The focus with my client was to use the notion of presence to get at what I have seen over the years build relaxed confidence. In addition to the ones I have already shared, these are questions to answer to understand your authentic power and internalize the external power pose idea without having to stand like superman/woman/girl/person in a bathroom stall.

Take one a day and explore your authentic power to be your brightest, most amazing self.

What are two personal inner core values?
Why are they core and when was a time it proved to be important to you?
When did you recently feel present and saw that someone else became more present because of your relaxed confidence and attentiveness?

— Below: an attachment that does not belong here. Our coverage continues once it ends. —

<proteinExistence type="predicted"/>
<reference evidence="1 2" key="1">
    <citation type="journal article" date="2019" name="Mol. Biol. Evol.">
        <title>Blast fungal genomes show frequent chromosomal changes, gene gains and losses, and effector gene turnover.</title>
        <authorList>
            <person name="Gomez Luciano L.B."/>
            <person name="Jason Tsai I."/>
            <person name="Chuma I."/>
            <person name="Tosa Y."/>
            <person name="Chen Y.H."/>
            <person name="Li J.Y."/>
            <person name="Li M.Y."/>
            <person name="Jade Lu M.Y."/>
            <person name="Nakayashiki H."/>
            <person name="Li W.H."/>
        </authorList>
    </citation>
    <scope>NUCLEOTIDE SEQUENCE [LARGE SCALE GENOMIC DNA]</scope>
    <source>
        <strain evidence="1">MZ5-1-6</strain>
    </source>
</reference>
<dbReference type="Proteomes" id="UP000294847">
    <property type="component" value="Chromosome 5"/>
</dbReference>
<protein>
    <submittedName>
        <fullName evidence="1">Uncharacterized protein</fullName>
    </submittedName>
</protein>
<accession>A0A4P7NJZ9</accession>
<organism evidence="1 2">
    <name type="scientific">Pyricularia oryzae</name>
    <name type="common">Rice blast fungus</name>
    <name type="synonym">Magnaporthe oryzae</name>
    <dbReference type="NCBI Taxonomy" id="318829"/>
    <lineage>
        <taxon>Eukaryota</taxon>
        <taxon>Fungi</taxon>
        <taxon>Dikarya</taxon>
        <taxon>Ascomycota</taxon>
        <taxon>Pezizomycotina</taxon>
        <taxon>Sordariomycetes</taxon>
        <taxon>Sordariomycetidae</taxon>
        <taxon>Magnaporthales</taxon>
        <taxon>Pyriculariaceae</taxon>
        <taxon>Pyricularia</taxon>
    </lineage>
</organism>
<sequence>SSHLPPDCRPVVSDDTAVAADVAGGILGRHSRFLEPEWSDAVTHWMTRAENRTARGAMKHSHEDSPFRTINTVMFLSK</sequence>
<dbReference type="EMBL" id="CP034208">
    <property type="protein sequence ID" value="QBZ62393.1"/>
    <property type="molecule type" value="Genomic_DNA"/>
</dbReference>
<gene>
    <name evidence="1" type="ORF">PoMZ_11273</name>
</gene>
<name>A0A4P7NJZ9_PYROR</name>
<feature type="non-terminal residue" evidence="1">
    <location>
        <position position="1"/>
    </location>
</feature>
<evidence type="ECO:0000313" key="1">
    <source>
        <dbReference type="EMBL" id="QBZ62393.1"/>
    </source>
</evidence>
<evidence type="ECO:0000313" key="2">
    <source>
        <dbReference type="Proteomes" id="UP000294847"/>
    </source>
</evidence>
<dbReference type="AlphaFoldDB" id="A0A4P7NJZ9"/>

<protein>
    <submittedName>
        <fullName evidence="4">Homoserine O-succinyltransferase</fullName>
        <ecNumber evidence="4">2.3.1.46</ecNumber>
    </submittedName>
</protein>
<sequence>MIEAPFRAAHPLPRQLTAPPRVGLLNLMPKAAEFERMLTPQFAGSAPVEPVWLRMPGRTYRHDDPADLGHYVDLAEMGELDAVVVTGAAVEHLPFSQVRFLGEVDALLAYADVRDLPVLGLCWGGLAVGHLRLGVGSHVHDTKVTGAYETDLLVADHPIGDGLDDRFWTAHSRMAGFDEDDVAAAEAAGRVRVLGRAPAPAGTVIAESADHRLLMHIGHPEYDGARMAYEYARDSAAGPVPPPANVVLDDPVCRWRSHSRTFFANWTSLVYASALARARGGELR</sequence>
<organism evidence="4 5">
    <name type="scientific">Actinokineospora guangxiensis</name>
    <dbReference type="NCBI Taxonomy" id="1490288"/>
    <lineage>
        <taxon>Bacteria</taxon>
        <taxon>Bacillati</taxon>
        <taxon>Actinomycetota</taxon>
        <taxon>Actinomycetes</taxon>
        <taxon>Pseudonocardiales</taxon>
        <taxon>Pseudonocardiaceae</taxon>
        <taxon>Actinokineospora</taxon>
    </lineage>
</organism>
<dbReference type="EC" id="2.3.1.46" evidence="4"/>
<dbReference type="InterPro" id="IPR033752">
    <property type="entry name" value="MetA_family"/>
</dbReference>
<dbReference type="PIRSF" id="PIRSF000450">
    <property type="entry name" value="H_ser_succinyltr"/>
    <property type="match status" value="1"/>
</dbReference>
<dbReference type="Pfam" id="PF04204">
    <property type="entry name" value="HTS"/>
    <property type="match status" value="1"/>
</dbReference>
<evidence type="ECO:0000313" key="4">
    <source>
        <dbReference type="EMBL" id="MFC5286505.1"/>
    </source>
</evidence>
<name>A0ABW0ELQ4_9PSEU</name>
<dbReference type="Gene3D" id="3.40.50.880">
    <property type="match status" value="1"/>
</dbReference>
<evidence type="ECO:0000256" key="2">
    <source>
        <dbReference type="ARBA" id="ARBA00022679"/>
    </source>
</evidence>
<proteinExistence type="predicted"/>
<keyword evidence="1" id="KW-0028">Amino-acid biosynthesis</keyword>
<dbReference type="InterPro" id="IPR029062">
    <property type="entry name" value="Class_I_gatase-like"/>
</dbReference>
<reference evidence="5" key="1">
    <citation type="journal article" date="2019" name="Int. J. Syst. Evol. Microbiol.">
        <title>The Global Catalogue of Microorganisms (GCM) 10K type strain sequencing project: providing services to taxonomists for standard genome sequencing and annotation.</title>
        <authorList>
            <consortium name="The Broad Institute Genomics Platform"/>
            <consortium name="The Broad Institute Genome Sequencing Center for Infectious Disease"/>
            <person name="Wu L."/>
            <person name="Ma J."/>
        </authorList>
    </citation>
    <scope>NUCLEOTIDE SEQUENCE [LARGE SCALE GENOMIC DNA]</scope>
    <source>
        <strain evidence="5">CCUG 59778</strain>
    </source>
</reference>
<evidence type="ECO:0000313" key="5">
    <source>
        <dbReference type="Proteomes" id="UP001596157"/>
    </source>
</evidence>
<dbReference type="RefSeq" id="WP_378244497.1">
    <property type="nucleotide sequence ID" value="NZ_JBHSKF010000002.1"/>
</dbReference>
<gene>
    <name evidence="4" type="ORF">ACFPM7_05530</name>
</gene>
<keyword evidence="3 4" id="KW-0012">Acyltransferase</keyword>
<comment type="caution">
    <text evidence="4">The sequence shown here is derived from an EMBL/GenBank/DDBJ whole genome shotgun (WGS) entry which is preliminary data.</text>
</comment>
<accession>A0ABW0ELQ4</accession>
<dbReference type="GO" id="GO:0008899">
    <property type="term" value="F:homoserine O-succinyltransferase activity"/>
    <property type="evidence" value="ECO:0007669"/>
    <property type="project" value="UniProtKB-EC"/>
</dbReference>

How do you capture moments/situations when you feel personally powerful, in control of your own psychological state?
What has personal power revealed to you about your best self?
What body postures do you manifest that signifies power or powerlessness?
What is your ‘haka’ – where is your ‘belonging place’ and what you do that demonstrates pride in your heritage? How do you reconnect to your spiritual/heart strength?